BREAKING: Marc Marquez out of Indonesian MotoGP after horror warm-up crash
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Six-time world champion Marc Marquez is out of Sunday’s Indonesian Grand Prix after a horror crash in the final morning warm-up.
Marquez was catapulted from his bike on turn seven just before the end of Sunday morning’s 20-minute session at the Mandalika International Street Circuit.
Marquez’s Honda cartwheeled end-over-end as it disintegrated and the Spaniard appeared to land heavily on his left arm at approximately 180km/h.
A shaken Marquez got to his feet and walked away before being taken to a nearby hospital for medical checks.
His team Honda said on social media: “Marc Marquez has been declared unfit after examination in local hospital and by the circuit staff and doctors.”
Marquez had already suffered a bruising weekend, having two crashes during qualifying on Saturday, and was thought to have suffered a concussion from Sunday’s spectacular accident.
Marc Marquez had been due to start 14th
He had been due to start from 14th on the grid after being promoted one spot due to a three-place grid penalty for Yamaha’s Franco Morbidelli.
Organisers soon after announced the MotoGP race would be reduced from 27 laps to 20 over tyre safety fears caused by the extreme heat at the circuit.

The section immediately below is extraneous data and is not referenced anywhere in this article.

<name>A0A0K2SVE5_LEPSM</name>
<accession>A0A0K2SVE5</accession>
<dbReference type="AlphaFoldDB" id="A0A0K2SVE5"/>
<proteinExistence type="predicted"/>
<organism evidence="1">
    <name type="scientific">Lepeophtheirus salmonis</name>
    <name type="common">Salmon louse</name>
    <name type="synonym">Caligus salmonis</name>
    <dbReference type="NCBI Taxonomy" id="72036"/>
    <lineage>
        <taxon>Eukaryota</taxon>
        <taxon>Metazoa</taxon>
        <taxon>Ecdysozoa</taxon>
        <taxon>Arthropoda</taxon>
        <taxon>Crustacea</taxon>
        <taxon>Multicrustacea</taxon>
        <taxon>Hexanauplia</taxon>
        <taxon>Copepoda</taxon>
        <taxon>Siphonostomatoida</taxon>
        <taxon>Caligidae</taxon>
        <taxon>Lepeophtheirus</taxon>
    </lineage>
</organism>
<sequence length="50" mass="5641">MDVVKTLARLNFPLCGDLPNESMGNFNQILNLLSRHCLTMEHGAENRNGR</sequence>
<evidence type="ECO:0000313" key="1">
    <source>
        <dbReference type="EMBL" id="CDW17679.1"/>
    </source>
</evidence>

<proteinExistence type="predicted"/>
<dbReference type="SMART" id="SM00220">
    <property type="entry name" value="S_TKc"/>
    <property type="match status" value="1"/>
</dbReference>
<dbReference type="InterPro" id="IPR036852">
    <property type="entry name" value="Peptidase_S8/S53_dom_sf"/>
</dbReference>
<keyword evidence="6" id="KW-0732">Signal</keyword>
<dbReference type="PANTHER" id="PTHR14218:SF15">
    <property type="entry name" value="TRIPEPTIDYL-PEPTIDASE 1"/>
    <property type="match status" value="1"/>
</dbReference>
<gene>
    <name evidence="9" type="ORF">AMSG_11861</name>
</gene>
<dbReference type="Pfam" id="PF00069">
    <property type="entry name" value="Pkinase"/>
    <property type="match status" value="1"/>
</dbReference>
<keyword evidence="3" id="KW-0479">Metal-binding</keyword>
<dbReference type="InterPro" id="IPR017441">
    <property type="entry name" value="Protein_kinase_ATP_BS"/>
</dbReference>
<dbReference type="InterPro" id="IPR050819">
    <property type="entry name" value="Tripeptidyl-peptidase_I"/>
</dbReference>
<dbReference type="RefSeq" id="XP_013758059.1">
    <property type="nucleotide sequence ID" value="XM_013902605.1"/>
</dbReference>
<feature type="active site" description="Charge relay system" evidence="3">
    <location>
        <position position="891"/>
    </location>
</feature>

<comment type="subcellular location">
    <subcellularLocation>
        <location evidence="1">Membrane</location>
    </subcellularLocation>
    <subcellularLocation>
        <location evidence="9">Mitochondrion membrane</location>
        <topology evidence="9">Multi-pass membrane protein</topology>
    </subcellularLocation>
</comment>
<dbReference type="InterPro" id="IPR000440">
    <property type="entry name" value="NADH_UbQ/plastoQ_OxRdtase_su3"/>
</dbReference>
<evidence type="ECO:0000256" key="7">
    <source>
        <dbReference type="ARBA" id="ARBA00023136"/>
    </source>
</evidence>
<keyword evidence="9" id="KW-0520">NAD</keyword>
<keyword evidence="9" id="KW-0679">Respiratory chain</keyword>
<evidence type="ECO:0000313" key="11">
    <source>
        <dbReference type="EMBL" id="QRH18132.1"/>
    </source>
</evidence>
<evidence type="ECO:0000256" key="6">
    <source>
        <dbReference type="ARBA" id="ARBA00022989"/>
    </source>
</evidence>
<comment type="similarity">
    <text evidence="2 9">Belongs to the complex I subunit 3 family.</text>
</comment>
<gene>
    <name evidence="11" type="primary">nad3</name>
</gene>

MotoGP has returned to Indonesia for the first time since 1997 at the new venue on the resort island of Lombok, which was partially resurfaced following problems during February’s testing.
Supplier Michelin brought an old tyre casing last raced in 2018 in an effort to combat the conditions.
But Honda and Suzuki riders, in particular, have complained about a lack of rear grip on the tyre with Marquez appearing to suffer more than most. Track temperatures hit 43 degrees Celsius during Sunday’s preceding Moto2 race, which was also shortened from 25 to 16 laps.
“We’ve decided to reduce the distance on safety grounds as a result of the high temperatures,” said a brief statement from the governing body, FIM.
Current world champion Fabio Quartararo will start from pole position for the first MotoGP race to take place in Indonesia for a quarter of a century.
By Garrin Lambley © Agence France-Presse